It has been reported that, in order to reduce mortality, prey are able to change their phenotype in response to cues released from predators. These short-time responses constitute effective antipredator strategies in variable environments, and involve changes in morphology, behavior, physiology or life-history traits of prey individuals belonging to a wide spectrum of taxa. Defenses can be classified into pre-encounter and post-encounter, depending on the phase of the predation process in which they take place. Also, inducible defenses should be costly. Despite the current knowledge of inducible defenses at the individual level, our understanding of their dynamic consequences at the population and community level is limited. In this work we construct and analyze numerically a predator–prey system, parameterized from published experimental data, in which prey exhibit inducible defenses of the type pre-encounter (affecting attack rate) or post-encounter (affecting handling time) and entailing either metabolic or feeding costs. The above assumptions were analyzed over a gradient of resource availability. Our results indicated that both types of cost have a similar effect on the dynamics of the model system, but we expect that different costs will produce different outcomes in a more complex model community. Conversely, pre-encounter and post-encounter IDs define domains of attraction with different size and shape within the studied sections of the multidimensional parameter space. Roughly speaking, post-encounter IDs determine a more rich dynamics when plausible parameter values are chosen, and the effect of resource density is different if the ID is handling-time based or attack-rate based. In agreement with previous works, our analyses indicate that IDs can damp population oscillations and prevent the paradox of enrichment.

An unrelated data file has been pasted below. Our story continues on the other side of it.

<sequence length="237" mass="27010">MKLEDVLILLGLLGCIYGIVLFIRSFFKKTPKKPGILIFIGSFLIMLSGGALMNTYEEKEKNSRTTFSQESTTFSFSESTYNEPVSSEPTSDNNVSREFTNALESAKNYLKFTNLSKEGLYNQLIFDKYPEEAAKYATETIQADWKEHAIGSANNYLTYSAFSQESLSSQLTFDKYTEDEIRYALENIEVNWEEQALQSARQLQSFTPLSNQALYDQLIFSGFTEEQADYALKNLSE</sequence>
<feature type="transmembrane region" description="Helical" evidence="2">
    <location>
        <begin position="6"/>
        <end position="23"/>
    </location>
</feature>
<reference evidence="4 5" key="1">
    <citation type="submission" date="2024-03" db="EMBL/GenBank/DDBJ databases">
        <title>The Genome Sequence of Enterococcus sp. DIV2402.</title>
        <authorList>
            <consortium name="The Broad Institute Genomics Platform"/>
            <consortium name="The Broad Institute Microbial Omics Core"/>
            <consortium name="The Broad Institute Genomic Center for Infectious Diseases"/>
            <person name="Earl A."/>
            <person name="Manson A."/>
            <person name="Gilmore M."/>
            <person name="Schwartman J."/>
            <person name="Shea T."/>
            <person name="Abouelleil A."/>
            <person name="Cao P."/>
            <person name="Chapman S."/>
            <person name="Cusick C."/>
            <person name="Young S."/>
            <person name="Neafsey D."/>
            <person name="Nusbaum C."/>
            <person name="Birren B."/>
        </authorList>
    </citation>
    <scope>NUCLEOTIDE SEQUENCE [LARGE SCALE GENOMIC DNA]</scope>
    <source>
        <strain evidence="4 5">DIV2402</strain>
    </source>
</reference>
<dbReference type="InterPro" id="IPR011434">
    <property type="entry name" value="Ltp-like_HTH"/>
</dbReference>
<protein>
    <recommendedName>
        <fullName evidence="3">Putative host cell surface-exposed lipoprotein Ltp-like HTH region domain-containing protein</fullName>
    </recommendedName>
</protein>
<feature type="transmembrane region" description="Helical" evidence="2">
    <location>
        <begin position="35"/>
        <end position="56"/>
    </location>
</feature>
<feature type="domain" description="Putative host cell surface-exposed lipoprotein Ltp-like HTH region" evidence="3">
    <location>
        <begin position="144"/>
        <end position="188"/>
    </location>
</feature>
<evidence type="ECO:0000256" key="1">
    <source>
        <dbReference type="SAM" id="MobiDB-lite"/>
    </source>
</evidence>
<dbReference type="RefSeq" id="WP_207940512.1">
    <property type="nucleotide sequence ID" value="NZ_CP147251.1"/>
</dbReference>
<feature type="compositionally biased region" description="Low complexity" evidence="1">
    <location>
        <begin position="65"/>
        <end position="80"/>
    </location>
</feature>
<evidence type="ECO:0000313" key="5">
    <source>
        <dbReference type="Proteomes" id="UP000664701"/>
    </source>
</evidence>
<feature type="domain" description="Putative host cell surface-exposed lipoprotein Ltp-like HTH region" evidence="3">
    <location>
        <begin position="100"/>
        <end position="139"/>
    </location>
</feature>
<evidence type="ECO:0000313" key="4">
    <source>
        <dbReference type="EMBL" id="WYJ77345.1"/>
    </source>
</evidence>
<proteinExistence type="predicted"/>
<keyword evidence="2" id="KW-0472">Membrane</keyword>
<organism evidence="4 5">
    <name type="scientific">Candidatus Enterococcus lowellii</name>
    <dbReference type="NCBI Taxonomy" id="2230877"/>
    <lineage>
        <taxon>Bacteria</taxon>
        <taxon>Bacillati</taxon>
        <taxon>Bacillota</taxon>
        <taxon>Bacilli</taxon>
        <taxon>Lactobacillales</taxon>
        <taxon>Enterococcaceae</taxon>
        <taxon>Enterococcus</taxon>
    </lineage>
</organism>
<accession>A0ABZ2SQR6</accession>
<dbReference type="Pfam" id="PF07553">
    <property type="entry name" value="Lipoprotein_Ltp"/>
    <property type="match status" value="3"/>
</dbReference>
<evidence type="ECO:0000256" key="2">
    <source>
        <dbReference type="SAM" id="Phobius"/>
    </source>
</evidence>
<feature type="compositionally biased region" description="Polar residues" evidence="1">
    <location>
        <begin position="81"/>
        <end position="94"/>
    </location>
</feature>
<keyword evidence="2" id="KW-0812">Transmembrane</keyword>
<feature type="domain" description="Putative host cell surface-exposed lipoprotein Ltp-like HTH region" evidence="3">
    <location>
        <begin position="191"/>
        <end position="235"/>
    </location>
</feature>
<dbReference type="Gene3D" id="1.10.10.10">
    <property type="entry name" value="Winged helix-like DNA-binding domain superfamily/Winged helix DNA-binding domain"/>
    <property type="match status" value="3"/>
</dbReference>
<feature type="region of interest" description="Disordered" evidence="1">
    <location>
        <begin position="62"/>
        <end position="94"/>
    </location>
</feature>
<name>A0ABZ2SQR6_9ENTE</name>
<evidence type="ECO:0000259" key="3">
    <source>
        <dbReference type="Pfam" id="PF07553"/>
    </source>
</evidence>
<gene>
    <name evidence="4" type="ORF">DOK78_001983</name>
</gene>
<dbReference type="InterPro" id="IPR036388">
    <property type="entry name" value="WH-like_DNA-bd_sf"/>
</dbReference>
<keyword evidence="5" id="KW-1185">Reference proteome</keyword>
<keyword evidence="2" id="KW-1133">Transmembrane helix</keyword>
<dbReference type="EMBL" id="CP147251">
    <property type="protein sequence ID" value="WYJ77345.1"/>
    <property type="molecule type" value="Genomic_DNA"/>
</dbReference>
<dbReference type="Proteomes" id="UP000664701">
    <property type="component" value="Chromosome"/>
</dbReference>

Ecological Modelling – Elsevier
Published: Jan 10, 2007
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